Has The Death Penalty In Malaysia Been Abolished? Short Answer Is No, But Here’s What We Know So Far
Datuk Seri Azalina Othman Said noted that the legal amendments did not abolish the death penalty entirely, and instead gave discretion to the court on deciding the appropriate punishments.
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On 6 October 2022, the Malaysian government tabled bills to abolish the mandatory death penalty.
However, following the dissolution of Parliament on 10 October, the bills have not been passed.
The Road To Abolishing The Death Penalty
Malaysia’s commitment towards abolishing the death penalty has come a long way considering the politics that have shaped the existence of the death penalty in our country over the years.
Back in the 1980s, the Tun Dr Mahathir Mohamad administration waged a war on drugs with several other Asean countries following suit.
At that time, it was thought that in order to eliminate drug addiction, action must not only be taken through intensive efforts such as education, advertising, testing, and rehabilitation for relatively small amounts of drugs like heroin, cocaine, or marijuana, but also extremely harsh penalties to nip it at the source.
The increasing rates of drug use in Malaysia from the early 80s were possibly due to the fact that we are situated near the ‘Golden Triangle’, an area comprising of Thailand, Myanmar, and Vietnam – three countries known to be the main producers of heroin poppies.
Thus at that point in time, the mandatory death penalty was a necessary evil needed to combat drug offences.
However, over time, the people’s views on this issue changed rapidly.
It was in 2010 that Malaysia began to see an uptick in the abolitionist agenda following certain events such as the case of Yong Vui Kong.
In 2018, prior to their winning, the Pakatan Harapan coalition released a manifesto in terms of the promises that they would bring about to abolish the death penalty from Malaysian laws – however, take note that this was to abolish the mandatory death penalty.
As per their promise, after being elected, the then-government proceeded to impose an official moratorium on all executions in October 2018.
Following a long hiatus caused by the crumbling of the Pakatan Harapan government due to the infamous Sheraton Move back in 2019 and the Covid-19 pandemic which saw a halt in all parliamentary sessions, discussions on the death penalty gained traction again in late 2021 as a result of the international uproar and heavy campaigning from local and international NGOs fighting against the imminent execution of the late Nagaenthran K. Dharmalingam.
Then in June 2022, Malaysians were surprised with the announcement that the government would present the proposals to the alternatives for the mandatory death penalty.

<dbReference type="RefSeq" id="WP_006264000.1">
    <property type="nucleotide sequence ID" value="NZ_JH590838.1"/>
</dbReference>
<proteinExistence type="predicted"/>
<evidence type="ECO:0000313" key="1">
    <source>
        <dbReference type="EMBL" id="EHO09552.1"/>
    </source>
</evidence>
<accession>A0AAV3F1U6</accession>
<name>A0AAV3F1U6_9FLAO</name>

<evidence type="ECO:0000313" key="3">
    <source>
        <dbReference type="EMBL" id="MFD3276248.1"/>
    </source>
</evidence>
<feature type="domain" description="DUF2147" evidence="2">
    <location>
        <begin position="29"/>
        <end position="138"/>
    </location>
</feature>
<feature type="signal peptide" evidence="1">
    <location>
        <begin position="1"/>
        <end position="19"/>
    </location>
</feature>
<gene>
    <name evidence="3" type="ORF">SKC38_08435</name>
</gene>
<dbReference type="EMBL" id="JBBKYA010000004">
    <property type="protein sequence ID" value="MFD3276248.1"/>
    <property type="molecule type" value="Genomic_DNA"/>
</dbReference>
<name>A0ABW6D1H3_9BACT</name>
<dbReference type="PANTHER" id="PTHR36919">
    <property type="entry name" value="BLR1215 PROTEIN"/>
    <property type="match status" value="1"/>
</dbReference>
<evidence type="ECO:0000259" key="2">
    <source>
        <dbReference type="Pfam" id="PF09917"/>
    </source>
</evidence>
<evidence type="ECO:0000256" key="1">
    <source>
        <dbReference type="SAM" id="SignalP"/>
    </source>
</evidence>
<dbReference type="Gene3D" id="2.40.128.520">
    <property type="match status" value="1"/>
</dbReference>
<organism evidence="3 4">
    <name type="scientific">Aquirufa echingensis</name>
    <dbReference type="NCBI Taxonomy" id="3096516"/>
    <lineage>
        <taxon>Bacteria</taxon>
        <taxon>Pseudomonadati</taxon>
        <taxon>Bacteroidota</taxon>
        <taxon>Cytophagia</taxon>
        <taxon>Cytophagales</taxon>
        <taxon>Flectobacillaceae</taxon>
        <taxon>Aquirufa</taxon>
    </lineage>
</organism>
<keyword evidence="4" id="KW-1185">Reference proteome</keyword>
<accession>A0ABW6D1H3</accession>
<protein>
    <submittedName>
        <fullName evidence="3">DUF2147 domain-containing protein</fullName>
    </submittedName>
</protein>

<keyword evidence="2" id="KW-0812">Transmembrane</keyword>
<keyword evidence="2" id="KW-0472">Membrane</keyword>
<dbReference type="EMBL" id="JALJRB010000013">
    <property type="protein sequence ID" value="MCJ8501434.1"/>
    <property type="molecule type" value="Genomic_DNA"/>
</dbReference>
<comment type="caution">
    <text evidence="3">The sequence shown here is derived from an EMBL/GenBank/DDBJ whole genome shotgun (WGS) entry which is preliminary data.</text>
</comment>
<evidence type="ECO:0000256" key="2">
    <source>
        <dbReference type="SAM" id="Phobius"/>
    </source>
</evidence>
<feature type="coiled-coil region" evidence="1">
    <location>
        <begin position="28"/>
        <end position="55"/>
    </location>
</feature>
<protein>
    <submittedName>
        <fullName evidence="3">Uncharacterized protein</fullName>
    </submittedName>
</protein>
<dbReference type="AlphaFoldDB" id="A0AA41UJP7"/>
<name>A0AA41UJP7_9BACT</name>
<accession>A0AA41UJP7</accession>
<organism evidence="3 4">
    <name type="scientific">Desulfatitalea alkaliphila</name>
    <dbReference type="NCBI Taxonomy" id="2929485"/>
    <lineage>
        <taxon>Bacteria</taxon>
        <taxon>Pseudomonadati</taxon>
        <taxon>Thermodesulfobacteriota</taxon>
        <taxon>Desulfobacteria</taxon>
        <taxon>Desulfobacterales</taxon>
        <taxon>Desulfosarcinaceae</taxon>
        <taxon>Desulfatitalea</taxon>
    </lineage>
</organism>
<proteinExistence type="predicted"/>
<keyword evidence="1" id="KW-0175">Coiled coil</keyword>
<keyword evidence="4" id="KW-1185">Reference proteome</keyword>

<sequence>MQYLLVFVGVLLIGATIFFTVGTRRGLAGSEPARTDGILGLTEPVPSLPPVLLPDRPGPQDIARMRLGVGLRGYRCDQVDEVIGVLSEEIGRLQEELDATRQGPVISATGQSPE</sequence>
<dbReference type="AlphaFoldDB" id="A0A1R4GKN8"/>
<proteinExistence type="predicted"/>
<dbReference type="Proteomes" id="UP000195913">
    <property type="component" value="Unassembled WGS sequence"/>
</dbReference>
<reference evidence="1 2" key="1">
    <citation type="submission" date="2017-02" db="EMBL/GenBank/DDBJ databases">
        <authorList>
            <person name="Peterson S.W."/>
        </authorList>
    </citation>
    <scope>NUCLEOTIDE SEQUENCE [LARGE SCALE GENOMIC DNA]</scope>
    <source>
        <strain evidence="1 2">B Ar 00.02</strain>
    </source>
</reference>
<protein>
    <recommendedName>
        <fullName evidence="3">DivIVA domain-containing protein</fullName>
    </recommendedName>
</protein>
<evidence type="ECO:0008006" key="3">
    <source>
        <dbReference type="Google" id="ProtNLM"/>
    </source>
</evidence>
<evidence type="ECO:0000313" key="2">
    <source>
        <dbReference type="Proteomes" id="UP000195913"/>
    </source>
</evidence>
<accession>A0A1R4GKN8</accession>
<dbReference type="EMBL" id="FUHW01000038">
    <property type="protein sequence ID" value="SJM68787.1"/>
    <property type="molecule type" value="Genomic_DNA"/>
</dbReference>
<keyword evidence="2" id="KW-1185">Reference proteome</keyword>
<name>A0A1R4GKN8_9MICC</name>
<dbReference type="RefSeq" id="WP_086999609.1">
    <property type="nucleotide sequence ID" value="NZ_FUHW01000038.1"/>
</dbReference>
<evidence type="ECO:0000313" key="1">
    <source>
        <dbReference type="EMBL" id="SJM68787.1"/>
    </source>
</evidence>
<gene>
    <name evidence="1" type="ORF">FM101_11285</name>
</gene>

This was a result of the presentation of a report on the study of alternative sentencing for capital punishment during a Cabinet Meeting, and would mean that the 11 offences holding the mandatory capital punishment will be replaced with alternative forms of punishment.
Finally, on 22 December, after the new Datuk Seri Anwar Ibrahim government had secured its place, Minister in the Prime Minister’s Department (Law and Institutional Reform) Datuk Seri Azalina Othman Said noted that the Cabinet had agreed to continue with reviewing laws related to the mandatory death penalty.
In a statement, as reported by The Star, she said the Attorney General’s Chambers had examined the implementation of the proposed alternative sentence involving 11 offences that carried the mandatory death penalty as provided in the Penal Code and the Firearms (Increased Penalties) Act 1971 and 23 offences that carried the mandatory death penalty subject to Court discretion under the Penal Code, the Arms Act 1960, the Firearms (Increased Penalties) Act 1971 and the Kidnapping Act 1961.
Azalina was also reported as saying that the government had agreed to amend related acts and presented seven related Bills for amendment.
The moratorium is still maintained for death penalty offenders until all amendments to the bill are implemented. The implementation of alternative sentences to the mandatory death penalty is expected to have a direct impact on a total of 1,327 prisoners who have been sentenced to death by the court while for other individuals who have not been accused, alternative punishment to the death penalty can be enforced prospectively.Minister in the Prime Minister’s Department (Law and Institutional Reform) Datuk Seri Azalina Othman Said
Additionally, she also noted that the legal amendments did not abolish the death penalty entirely, and instead gave discretion to the court on deciding the appropriate punishments.
Overall, while it might take time for change to be implemented, the death penalty may slowly cease to exist here.
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